Female Empowerment and Bolstering Smallholders via Micro-Finance
| by Michael Roberts
( January 3, 2013, Melbourne, Sri Lanka Guardian) The SDF should not be confused with the STF (Special Task Force). However, the Social Development Foundation does serve as an innovative pathfinder and remover of obstacles in the manner of special combat forces. They have been empowering smallholders and poor rural folk in the District of Jaffna through enterprising savings and microfinance activities for over a decade now. They have sponsored fifty savings clubs in recent times and have 4634 members, with an overwhelming majority (4103) being women.
The SDF was initiated in 1988 by a retired asst commissioner of co-operative development, serving Jaffna District- Mr. Shanmugam Gnanaprakasan (since deceased) and was registered under the GA, Jaffna according to the Social Service Act. It depended purely on private and local funds. But it had a chequered history at the outset because of the wartime conditions. It then suffered a body blow when the SL Army broke out of its Palaly enclave in 1995 and the LTTE chose to enforce an exodus of all the people of Jaffna town and the peninsular west as part of its military strategy.
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In recent times, however, the SDF has been growing in strength by the day. It has a flow of capital from its cluster of savings deposits and revolving credit schemes (see below), though also benefiting from donations provided by individual well-wishers. Through the People’s Bank it received a loan of one hundred lakhs from the National Trust Fund in 2011 and is now anticipating a loan of 200 lakhs in the coming year. These donations are used exclusively for granting assistance in kind (for e. g. seedlings) to the lower and lowest income groups of the membership.
The SDF now has its own savings of 58 lakhs which generate interest. As vitally, none of its members are in default in paying back the small loans that they have received at 15% per cent interest (with 3 per cent of this return being folded back into their local club).
The SFD system sets up local savings clubs whose members are encouraged to keep savings books. The clubs then promote candidates for the receipt of micro-finance loans from the central body for specified productive enterprises. Decisions as to WHO should receive WHAT are taken by the central body. The emphasis is on productive ventures not consumption — so that loans are towards self-empowerment and capital growth on a small scale.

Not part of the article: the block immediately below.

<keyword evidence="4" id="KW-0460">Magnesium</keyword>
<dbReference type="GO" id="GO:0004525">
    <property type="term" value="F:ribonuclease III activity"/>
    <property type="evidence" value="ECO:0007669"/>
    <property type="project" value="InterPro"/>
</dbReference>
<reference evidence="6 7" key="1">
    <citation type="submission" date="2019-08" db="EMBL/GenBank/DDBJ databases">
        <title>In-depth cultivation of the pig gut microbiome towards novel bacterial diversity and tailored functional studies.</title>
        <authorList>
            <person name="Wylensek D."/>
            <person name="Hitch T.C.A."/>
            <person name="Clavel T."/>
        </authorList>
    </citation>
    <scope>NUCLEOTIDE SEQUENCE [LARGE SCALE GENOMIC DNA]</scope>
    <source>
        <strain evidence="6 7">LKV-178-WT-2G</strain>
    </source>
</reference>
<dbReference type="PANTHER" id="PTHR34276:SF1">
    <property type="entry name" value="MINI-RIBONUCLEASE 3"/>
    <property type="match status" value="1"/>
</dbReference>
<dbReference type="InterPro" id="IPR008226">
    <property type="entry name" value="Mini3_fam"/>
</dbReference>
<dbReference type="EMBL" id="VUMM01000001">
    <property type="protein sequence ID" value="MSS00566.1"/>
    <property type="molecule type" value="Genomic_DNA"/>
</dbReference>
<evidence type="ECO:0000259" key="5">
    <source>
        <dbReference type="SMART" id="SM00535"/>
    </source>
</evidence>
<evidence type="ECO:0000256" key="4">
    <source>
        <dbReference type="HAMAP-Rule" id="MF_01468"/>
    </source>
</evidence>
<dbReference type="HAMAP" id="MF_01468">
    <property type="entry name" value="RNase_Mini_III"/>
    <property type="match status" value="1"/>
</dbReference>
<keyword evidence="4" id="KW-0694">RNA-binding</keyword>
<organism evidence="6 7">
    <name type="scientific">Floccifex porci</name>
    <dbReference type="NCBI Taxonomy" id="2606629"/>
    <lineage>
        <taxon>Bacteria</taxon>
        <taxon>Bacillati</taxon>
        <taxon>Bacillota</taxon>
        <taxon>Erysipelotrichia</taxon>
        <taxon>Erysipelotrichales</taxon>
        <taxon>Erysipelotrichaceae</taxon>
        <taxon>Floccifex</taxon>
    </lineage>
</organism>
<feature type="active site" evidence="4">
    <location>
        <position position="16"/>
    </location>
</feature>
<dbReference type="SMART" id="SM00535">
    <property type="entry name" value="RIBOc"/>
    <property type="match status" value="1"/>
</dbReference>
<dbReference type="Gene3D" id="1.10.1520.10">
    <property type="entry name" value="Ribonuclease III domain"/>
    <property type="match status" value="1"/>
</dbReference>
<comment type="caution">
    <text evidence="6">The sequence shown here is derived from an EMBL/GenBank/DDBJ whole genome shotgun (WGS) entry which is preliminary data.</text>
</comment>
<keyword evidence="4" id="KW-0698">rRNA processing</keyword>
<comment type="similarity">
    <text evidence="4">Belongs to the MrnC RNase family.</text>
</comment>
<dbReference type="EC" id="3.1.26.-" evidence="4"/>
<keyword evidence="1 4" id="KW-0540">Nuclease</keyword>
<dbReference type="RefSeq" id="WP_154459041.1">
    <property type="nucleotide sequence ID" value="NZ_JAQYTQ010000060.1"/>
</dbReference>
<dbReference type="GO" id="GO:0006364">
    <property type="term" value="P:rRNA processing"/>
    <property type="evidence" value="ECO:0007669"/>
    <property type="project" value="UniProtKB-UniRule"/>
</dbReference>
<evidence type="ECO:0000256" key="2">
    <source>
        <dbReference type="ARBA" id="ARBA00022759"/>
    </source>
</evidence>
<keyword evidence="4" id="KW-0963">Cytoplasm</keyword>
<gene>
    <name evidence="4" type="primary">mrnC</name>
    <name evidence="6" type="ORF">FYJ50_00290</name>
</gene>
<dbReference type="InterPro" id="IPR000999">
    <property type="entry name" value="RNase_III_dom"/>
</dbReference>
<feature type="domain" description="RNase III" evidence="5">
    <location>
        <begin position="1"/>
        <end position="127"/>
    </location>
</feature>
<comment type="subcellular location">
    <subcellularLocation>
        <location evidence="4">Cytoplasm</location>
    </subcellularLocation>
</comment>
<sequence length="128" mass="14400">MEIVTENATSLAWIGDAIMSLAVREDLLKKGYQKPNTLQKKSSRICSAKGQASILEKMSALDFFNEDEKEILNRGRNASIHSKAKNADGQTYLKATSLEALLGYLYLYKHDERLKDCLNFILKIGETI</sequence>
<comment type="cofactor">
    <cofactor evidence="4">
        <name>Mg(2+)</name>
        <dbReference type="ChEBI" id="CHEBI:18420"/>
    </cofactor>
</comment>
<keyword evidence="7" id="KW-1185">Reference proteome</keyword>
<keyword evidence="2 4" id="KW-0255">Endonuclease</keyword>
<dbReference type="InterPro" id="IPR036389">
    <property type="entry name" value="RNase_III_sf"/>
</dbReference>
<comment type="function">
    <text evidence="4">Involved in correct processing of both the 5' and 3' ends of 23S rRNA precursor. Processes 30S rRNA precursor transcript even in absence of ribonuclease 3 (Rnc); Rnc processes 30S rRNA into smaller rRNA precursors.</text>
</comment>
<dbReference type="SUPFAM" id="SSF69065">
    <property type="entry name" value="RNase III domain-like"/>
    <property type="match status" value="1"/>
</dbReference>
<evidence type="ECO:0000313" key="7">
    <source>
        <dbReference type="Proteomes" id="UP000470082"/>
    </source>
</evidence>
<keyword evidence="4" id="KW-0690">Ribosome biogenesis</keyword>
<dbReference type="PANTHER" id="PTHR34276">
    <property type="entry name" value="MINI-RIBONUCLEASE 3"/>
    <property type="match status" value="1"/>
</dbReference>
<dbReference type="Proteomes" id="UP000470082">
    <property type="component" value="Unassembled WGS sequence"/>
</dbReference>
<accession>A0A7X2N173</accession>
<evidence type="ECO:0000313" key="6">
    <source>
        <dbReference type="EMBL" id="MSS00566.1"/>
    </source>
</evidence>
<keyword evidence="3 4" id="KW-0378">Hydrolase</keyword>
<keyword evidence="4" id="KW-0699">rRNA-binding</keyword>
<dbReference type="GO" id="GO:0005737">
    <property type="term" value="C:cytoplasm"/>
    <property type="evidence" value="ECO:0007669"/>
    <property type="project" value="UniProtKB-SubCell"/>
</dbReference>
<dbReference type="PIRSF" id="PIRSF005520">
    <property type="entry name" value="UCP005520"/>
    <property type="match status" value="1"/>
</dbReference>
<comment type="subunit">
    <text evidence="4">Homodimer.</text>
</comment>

Thus, typically, the loans are directed to the support of smallholders in paddy vegetable and tobacco farming. While the motto of SDF speaks of “little drops of water making an ocean,” to my mind the metaphor which captures their pursuit best is that associated with seedlings: say, “from little acorns sprout great oaks.” Indeed, I was informed that several small farmers who were part of this micro-financing venture have grown into substantial business ventures.
I have no reason to doubt this claim. In any event Myrna Setunga, who directed me towards the SDF, has actually visited a few of the smallholder recipients and was animated by the viability of the whole enterprise. Note, moreover, that the “formation of saving clubs and creation of revolving credit schemes” is just one of the SDF’s objectives. Community development, leadership training, “the eradication of illiteracy” and health education are among the aims that it embraces. The SDF brochure also speaks of rehabilitating widows and the handicapped in the context of the recent wars and the “promotion of … social justice and reconciliation.”
My conversation with Ms Jeyamani Joseph (Vice-President), Ms Rugmany Anandavel (Coordinator) and Mr. P. Chandrasundaram (Secretary) on 22nd November 2012 revealed the foundations of thorough-going accountancy that underpinned the work of this organization. Behind this method, I surmise, are three deep societal currents: (A) the spirit and method of the old-school cooperative movement established by the British in the second quarter of the twentieth century; (B) the sound educational traditions of the Jaffna people; and (C) the habits of thrift and meticulousness sustained by middle-class Jaffna. By “middle-class” I refer here to the middling and lower-middle class rather than the landowning, gentrified haute bourgeoisie that people down south have been more exposed to.
Anecdotal information indicates that small-scale micro-financing efforts can be found elsewhere in Sri Lanka today. I have no information on their degree of success. What requires stress here is the Social Development Foundation of Jaffna is a model these others should emulate. As local and migrant philanthropists as well as the government seek at this moment to rehabilitate the northern reaches of the Vanni, the SDF exemplifies one pathway of sustainable enterprise among the farmers, traders and fishermen of these areas. It is a form of self-empowerment centered upon womenfolk. Since women probably outnumber men in the war-torn north, this emphasis is particularly pertinent. In the office-bearers of the SDF those Tamils and others who desire to aid the people of the northern Vanni have teachers of method, accountancy, honesty and industry that can launch a thousand sprouts of economic well-being.